First Steps When a Child is Deaf or Hard of Hearing
If you’ve recently found out that your child is experiencing hearing loss, you may be feeling a lot of different emotions. As a hearing parent, you may have no previous experience with the deaf and hard of hearing community. You may be worried about how your child will do lots of the basic things that others take for granted: connecting with friends, learning in school, going to camp… eventually driving a car, or succeeding at a career. Feelings of nervousness, unease, confusion, and even grief are normal.
Depending on your child’s age and the diagnosis or magnitude of hearing loss, there are many options for you and your family. As part of Better Hearing and Speech Month, we’ll break down some initial steps to consider after a diagnosis.
Feel all the feelings.
The process of getting a child’s hearing evaluated can be straightforward but, often, it takes many doctor visits, tests, and hours spent with your child in a screening booth. It can be taxing on a parent, and a child. And whether you’re feeling relief or are heartbroken after the diagnosis, allow yourself the space to acknowledge and process. Trust that resources are available but you don’t have to find them all right away.
Parenting is hard enough already. A diagnosis can feel intimidating. You’ll want to prioritize your own mental health as you learn to embrace a new way of life. One that includes many beautiful surprises.
Early Intervention for Children Under 3 Years Old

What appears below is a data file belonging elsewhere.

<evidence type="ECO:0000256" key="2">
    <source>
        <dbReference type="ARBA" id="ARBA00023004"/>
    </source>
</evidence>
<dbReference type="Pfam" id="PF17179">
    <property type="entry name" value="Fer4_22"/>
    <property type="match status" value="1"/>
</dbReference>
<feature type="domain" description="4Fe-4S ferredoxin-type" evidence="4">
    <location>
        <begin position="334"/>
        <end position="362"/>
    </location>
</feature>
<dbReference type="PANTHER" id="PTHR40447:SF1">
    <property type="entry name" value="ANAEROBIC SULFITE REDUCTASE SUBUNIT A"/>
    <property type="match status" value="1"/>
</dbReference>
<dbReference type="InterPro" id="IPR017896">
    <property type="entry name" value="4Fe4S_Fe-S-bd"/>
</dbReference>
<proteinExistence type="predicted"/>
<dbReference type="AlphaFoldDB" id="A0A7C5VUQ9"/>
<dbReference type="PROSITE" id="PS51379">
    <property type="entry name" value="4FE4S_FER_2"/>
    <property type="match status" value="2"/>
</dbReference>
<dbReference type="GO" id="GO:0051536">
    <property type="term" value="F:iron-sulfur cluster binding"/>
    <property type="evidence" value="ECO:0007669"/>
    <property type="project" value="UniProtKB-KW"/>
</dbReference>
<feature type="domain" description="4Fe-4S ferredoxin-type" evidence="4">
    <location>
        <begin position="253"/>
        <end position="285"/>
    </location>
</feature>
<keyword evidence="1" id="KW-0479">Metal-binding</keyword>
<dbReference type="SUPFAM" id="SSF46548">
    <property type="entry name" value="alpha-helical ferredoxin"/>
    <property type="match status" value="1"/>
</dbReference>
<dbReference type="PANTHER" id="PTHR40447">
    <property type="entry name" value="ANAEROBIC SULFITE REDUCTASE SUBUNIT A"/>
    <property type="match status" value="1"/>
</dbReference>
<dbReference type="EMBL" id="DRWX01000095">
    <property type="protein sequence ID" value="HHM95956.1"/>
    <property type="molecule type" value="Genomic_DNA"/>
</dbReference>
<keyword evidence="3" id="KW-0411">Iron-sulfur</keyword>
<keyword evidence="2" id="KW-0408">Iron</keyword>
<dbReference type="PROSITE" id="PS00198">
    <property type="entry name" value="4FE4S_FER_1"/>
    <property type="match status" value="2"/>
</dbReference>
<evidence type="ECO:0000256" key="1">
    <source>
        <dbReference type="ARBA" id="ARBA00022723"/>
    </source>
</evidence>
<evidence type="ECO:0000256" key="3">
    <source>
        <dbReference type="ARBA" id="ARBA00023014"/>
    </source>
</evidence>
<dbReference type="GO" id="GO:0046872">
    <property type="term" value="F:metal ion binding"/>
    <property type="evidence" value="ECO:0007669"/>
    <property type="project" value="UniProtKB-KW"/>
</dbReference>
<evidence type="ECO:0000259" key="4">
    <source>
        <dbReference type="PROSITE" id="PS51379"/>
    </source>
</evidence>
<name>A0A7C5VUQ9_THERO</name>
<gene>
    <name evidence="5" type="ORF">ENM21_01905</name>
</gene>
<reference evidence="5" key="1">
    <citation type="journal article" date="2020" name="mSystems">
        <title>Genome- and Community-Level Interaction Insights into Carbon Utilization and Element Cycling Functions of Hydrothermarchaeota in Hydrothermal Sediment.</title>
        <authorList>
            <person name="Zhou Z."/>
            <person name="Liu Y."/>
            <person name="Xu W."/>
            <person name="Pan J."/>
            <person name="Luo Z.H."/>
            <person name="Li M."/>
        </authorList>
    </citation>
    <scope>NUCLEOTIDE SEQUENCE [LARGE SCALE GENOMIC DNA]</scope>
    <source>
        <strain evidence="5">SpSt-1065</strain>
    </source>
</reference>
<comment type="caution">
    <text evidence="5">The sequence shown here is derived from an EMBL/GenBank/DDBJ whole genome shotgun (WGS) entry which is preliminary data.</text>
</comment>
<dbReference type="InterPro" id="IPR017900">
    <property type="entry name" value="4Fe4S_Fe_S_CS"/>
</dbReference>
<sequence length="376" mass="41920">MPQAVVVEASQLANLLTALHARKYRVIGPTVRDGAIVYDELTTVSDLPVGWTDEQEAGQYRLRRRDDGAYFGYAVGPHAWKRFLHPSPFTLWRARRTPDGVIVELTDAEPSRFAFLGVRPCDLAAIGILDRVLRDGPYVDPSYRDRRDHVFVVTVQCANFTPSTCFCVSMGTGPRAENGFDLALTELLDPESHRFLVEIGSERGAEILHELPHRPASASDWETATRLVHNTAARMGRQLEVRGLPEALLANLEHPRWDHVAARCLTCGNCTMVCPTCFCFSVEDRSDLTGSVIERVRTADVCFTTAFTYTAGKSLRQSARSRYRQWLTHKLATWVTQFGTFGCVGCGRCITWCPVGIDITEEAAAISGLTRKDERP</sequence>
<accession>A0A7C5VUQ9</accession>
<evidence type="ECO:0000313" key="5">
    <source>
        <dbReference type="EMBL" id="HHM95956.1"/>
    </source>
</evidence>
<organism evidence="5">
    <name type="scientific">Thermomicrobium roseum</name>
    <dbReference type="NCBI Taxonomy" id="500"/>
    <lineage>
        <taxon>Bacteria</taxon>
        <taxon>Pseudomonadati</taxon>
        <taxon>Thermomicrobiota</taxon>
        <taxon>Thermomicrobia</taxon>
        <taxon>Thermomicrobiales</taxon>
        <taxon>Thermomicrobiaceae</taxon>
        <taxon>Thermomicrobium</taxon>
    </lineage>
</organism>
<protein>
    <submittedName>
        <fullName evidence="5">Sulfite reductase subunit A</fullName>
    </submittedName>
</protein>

Early intervention is so important to support a child's language growth and development during those critical years. If your child is diagnosed before the age of three, contact your local Early Childhood Intervention (ECI) program. You can get a referral from Texas Early Hearing Detection and Intervention, pediatrician, ENT and audiologist. Additionally, parents can self-refer, even if they are still undergoing diagnosis.
Once connected with ECI, a specialist will answer questions and help navigate the next steps for your baby and your family.
Resources for School-Age ChildrenResources for School-Age Children
If your child has late onset hearing loss, a good place to start is by contacting your child’s school. Your school’s website should have someone listed as a Child Find Coordinator or 504 Coordinator. If you can’t find the 504 Coordinator for your campus, you can call the school directly and ask who to speak to about accommodations.
Another good place to start, regardless of your child’s age or deaf/hard of hearing diagnosis, is the Statewide Outreach Center (SOC). Housed at the Texas School for the Deaf, SOC provides parents and caregivers a multitude of resources for children who are deaf and hard of hearing. With SOC, you will find everything from assistive technology and communication resources, to mental health services and parent liaisons. Your child does not need to be a student at Texas School for the Deaf to take advantage of SOC resources.
If your child is 0 to 12 years old—or your child is over age 12 but has been newly diagnosed with hearing loss or is a first-time hearing assistive-device user—Any Baby Can’s Children’s Hearing Aid Texas program is available for families who want to explore hearing aids.
Connect with other parents.
Parenting a child with a medical diagnosis can feel isolating. One of the best sources of inspiration and information is other parents. If you’re looking for this kind of support, the Guide by Your Side program at Texas Hands & Voices can get you connected with other families who are on a similar path. Texas Hands & Voices is a parent-led nonprofit providing resources, peer support and advocacy. By connecting with other parents you can vent, have emotional conversations, and celebrate achieving developmental milestones together with someone who "gets it."